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I am reading up about Graph theory and the example it gives for a Clique Subgraph looks like this...

enter image description here

Now it states that the bottom graph is "obviously" the clique graph for the top. Is this because it is the smallest graph that can be made so all vertices are adjacent? Would, for example, a graph with 5 or 6 vertices need to leave some unconnected?

Also it mentions that a Clique is a "Maximal complete subgraph" but I thought subgraphs were supposed to contain the same edges. So why are there only 3 nodes with degrees greater than 2 but in the clique there are 4

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marked as duplicate by N. F. Taussig, Ken, Cameron Buie, Mike Pierce, user91500 Aug 28 '15 at 8:52

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It sounds like you are conflating the concepts of clique, maximal clique, and clique graph. A clique of a graph $G = (V, E)$ is a set $X \subseteq V$ such that every two vertices in $X$ are adjacent (connected by an edge.) A maximal clique of $G$ is a clique $X$ which is as big as possible (i.e. adding any vertex would violate the clique condition.)

The clique graph of $G$ is new graph $H = (V', E')$, defined as follows. The vertex set $V'$ is the set of maximal cliques of $G$. (Each vertex in the clique graph represents a whole clique in the original graph!) The edge set $E'$ is the set of pairs of maximal cliques $\{X, Y\}$ such that $X \cap Y \neq \varnothing$. (Two maximal cliques are connected by an edge if they share a vertex.)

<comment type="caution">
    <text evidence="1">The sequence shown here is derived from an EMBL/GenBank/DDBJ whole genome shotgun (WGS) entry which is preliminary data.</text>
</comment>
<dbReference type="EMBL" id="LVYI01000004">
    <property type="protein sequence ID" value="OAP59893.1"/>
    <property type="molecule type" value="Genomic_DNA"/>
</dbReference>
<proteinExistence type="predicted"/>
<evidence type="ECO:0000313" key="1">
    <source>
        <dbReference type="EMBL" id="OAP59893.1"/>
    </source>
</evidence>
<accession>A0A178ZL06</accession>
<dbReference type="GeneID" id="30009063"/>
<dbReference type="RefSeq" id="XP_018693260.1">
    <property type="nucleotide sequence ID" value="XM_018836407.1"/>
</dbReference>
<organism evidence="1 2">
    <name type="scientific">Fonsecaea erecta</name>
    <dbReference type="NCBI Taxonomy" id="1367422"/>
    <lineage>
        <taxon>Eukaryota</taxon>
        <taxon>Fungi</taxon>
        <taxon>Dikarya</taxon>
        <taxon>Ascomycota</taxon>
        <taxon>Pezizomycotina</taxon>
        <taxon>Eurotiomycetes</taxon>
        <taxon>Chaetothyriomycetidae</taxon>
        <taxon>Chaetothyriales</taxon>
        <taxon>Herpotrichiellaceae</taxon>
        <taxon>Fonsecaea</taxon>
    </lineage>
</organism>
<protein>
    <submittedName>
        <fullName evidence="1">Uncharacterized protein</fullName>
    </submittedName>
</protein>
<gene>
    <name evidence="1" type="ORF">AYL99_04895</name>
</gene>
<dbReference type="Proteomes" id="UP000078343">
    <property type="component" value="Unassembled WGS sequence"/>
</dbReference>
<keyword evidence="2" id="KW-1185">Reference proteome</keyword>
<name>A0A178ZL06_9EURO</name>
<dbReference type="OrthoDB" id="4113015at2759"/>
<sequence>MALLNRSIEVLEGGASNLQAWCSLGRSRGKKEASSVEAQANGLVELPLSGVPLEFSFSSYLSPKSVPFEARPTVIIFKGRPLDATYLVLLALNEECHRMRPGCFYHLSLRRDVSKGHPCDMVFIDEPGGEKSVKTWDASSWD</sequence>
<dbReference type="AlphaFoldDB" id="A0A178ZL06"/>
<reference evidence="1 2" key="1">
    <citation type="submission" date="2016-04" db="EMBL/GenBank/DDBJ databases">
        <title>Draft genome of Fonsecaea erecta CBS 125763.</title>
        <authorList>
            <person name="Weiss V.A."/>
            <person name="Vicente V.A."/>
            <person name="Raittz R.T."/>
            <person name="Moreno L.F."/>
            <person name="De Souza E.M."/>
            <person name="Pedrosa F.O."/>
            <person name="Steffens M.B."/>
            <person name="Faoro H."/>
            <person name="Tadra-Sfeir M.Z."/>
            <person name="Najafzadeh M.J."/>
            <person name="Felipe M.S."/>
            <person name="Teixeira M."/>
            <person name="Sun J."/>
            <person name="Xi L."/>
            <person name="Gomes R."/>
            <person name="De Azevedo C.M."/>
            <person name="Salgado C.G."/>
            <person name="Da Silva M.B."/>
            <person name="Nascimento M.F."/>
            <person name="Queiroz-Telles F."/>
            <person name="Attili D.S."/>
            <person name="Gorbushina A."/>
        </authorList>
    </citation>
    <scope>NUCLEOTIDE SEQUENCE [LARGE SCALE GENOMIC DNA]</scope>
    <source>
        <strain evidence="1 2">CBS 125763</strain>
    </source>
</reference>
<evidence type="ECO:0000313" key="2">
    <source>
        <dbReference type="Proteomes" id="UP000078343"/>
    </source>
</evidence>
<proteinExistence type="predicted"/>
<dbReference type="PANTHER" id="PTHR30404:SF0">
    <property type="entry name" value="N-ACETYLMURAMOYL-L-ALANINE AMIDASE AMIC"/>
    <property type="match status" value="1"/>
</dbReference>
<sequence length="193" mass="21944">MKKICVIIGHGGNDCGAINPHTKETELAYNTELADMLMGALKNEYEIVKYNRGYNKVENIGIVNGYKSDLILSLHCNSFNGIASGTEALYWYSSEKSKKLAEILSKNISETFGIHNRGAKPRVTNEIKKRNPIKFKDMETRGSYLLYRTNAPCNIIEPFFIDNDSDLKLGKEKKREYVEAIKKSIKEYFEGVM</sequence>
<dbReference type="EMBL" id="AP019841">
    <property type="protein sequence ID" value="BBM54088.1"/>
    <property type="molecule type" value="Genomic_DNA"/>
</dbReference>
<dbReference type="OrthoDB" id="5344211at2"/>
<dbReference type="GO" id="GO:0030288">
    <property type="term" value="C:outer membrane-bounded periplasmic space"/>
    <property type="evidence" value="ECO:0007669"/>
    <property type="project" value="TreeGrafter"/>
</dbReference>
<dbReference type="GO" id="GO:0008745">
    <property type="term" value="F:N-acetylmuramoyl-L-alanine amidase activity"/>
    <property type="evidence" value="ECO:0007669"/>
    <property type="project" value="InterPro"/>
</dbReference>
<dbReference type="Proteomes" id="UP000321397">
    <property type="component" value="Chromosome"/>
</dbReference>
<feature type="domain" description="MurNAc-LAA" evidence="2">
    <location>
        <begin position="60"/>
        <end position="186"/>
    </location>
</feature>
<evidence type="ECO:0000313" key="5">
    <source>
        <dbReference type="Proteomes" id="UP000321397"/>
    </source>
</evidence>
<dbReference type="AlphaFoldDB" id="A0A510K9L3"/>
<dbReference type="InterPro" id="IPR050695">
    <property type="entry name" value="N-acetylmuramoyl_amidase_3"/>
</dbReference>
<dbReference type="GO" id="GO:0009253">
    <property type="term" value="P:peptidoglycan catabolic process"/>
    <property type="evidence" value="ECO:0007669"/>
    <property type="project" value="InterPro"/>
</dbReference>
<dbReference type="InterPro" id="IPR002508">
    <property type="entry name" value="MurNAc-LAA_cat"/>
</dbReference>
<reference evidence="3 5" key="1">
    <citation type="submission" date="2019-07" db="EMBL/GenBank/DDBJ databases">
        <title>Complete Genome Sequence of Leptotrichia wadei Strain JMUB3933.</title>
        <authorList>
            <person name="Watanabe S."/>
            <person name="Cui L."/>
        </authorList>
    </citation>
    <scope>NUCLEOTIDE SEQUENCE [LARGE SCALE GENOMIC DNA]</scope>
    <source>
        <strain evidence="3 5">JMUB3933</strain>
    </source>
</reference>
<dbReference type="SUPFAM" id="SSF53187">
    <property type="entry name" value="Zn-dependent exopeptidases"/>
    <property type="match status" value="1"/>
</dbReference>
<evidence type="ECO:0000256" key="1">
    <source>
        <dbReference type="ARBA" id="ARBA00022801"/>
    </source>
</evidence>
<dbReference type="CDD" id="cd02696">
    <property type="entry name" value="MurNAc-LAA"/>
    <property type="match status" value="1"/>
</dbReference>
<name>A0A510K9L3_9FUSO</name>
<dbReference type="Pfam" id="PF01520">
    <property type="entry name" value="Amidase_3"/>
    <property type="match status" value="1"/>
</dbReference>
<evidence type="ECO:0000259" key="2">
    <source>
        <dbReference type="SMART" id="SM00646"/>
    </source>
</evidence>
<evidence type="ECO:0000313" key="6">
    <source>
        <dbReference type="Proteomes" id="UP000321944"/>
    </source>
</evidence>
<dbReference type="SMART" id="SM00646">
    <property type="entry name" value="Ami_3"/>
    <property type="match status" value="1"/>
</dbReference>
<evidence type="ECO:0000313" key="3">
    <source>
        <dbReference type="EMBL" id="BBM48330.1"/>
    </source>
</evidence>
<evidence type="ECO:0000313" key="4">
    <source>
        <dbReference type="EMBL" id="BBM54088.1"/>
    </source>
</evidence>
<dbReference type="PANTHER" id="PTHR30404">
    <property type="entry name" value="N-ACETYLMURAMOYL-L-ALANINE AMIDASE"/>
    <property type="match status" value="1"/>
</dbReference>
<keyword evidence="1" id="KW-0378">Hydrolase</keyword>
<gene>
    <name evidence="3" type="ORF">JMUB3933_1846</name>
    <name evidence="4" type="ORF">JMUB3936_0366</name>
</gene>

The first graph depicted in your question has $4$ distinct maximal cliques, each of which is a triangle. (See image here.) Every two of these four cliques share at least one vertex. Hence, the clique graph of that first graph is $K_4$, the complete graph on $4$ vertices.

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For the clique graph, the (maximal) cliques of the original graph are the vertices, and they are adjacent if the corresponding cliques share a vertex in the original graph.

In your example, the maximal cliques in the original graph are all of size 3, so the four $3$-cycles of the first graph are represented by the four vertices in the clique graph. Any two $3$-cycles of the original graph share at least one vertex, so the vertices of the clique graph are all adjacent.

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